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From software algorithms to material selection, Mr. Roboto strives to meet you
where you are — and what more would you expect from a complex service droid?
It’s 2012, a new year, with more to learn and more
experiments to try. What new wonders will be made
available by what seems to be an ever-expanding industry
of robotics components suppliers and creators? I’m sure
that I don’t know, but I’m just as sure I’m going to try to
find out! I hope to hear from those of you who try
experimenting with these new wonders and come up with
questions about new ways to apply them.
This month, I’m going to finish up my generic discussion
of timers and what we can do with them. The topic will be
the PIC microcontroller and its various ways to deal with
timers. Each PIC family uses timers; as the PIC has matured,
the timer subsystems have changed a little and become
simpler and easier to use, in my opinion. Older PIC16C parts
made you set a period register, then set your match number,
THEN set your counter. Most folks found that very confusing.
Newer 16F parts just have a timer pre-scaler setting and
the timer counter register (two registers for the 16-bit
timer/counters). I’m going to start with the venerable
PIC16F series, move to the PIC18F series, and end up with
the PIC24 series. You should see the similarities between
the timer modules of these very different PIC series variants.
Before I start though, I’m going to stand on my soapbox
for a minute. I still from folks wanting advice with programming
16F<something> parts as a robot controller. My advice to
them is “You need to move on!” For all but the simplest
robot projects, these parts just won’t provide enough “bang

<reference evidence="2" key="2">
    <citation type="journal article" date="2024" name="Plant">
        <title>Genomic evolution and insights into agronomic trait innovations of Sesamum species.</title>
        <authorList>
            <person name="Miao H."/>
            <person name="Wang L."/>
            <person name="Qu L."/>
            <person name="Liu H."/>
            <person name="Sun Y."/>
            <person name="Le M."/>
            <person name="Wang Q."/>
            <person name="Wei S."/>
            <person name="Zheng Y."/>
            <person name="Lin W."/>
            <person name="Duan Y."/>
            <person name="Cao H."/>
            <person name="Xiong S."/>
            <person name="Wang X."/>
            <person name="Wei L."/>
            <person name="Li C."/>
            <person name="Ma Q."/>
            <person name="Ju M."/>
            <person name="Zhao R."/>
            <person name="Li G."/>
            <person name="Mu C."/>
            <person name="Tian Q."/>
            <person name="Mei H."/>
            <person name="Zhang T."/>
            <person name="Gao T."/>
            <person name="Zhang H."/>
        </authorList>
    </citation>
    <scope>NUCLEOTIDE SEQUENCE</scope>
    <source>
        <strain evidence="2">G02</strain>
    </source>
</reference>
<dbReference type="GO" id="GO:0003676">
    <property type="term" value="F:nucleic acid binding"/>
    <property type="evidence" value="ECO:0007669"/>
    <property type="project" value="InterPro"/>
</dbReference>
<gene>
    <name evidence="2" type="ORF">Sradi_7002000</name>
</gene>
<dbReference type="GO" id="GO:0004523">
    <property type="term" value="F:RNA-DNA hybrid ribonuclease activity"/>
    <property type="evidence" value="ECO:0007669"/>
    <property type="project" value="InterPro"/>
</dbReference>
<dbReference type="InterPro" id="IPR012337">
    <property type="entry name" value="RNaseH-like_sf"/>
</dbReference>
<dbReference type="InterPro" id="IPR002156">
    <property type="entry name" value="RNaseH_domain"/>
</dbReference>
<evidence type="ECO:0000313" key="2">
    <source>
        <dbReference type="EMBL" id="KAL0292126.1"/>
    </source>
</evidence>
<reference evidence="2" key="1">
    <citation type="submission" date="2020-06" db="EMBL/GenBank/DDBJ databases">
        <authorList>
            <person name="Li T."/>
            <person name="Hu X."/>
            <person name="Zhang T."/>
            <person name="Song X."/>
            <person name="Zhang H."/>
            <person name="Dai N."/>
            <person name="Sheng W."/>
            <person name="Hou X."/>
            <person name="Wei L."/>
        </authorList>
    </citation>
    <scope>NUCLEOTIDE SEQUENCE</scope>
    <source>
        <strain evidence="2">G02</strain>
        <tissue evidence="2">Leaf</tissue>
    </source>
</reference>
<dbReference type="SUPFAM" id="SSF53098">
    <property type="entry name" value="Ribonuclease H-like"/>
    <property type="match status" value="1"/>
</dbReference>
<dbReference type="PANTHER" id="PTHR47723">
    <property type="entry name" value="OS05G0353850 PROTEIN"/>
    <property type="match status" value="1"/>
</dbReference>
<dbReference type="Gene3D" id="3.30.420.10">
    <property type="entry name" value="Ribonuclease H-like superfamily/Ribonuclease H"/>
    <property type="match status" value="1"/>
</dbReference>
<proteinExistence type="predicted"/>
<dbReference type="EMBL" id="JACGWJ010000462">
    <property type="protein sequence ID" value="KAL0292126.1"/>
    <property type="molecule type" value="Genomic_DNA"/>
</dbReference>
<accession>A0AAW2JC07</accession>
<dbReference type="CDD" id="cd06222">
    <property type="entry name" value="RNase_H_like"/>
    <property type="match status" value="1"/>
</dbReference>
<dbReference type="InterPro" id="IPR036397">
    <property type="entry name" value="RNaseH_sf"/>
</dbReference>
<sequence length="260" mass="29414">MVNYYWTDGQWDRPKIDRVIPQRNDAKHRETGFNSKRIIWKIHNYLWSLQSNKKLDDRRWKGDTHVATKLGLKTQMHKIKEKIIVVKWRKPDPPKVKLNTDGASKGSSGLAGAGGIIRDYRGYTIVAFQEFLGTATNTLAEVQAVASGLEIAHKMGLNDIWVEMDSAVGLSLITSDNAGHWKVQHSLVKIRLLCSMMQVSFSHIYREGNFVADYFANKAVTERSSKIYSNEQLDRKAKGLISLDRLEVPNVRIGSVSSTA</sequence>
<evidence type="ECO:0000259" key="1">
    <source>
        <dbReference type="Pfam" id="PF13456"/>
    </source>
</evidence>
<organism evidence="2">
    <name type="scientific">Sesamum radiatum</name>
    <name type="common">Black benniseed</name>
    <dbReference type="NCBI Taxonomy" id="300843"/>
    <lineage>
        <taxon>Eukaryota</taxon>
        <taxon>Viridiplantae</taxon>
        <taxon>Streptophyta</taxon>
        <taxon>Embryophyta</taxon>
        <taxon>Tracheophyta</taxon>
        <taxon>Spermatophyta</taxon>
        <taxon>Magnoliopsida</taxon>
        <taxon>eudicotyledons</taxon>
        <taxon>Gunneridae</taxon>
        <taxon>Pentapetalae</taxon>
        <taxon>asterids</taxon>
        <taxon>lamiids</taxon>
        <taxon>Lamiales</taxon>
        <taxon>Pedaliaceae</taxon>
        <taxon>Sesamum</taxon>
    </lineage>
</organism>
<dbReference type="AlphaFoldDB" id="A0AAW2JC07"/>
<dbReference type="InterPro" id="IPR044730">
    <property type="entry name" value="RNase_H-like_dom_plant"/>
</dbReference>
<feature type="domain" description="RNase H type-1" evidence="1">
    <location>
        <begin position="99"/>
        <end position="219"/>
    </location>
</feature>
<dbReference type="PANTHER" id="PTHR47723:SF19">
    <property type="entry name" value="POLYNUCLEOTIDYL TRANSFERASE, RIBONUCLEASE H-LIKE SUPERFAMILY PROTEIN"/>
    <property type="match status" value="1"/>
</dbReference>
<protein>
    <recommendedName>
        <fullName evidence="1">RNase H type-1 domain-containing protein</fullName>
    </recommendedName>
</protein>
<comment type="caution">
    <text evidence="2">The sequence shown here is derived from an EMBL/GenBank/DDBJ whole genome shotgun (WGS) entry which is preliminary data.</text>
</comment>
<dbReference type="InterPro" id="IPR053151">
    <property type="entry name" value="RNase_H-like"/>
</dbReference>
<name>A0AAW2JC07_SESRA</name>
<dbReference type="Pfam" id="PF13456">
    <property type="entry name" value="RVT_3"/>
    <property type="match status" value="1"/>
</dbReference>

for the buck” for you! Even the PIC18F parts should be
passed over for the newer PIC24 or even PIC32 devices. These
new 16-bit parts are under $4 usually and the 32-bit ones
are typically under $7. Microchip has free compilers and a
new IDE that runs under Windows, Mac, and Linux operating
systems. There isn’t any reason not to step up! ‘Nuff said.
I’m going to choose a C compiler for each of the PIC
variants rather than Assembly. While Assembly is fun and
all, it isn’t the easiest way for newcomers to the craft to
use an embedded processor like the PIC. For the PIC16
series, I’ll use the CCS PCM compiler. It is a low cost
compiler that will integrate with the MPLAB PIC IDE. For
the PIC18F series, I’ll use the Microchip C18 compiler which
can be used by the hobbyist or student for free. For the
PIC24F series, I’ll use the C24 (also called C30) compiler
which is also free for hobbyists and students.
Timers for the PIC16/Fxxxx
Figure 1. PIC16F TIMER1 layout.
PIC16F parts typically top out at 20 MHz. The clock to
the timers is then Fosc/4, which means when using a 20
MHz crystal your input clock to the timer is 5 MHz.
Remember that when you are setting the prescaler to
get the timing you want. Figure 1 shows the hardware
layout for the TIMER1 module in a PIC16F630; a very
useful 16F series PIC. (All datasheet graphics used by
permission of Microchip, Inc.)
The easiest way to use a timer is to set an interrupt
on the overflow of the timer’s counter register. The
timer register will overflow when the register
increments from its maximum value (0xFF for an eight-bit timer; 0xFFFF for a 16-bit; and so on) to zero, where
it starts counting all over again. To set the interval of
that interrupt, you follow this procedure:
1. Choose your interval (1 ms, 10 ms, whatever).
14 SERVO 01.2012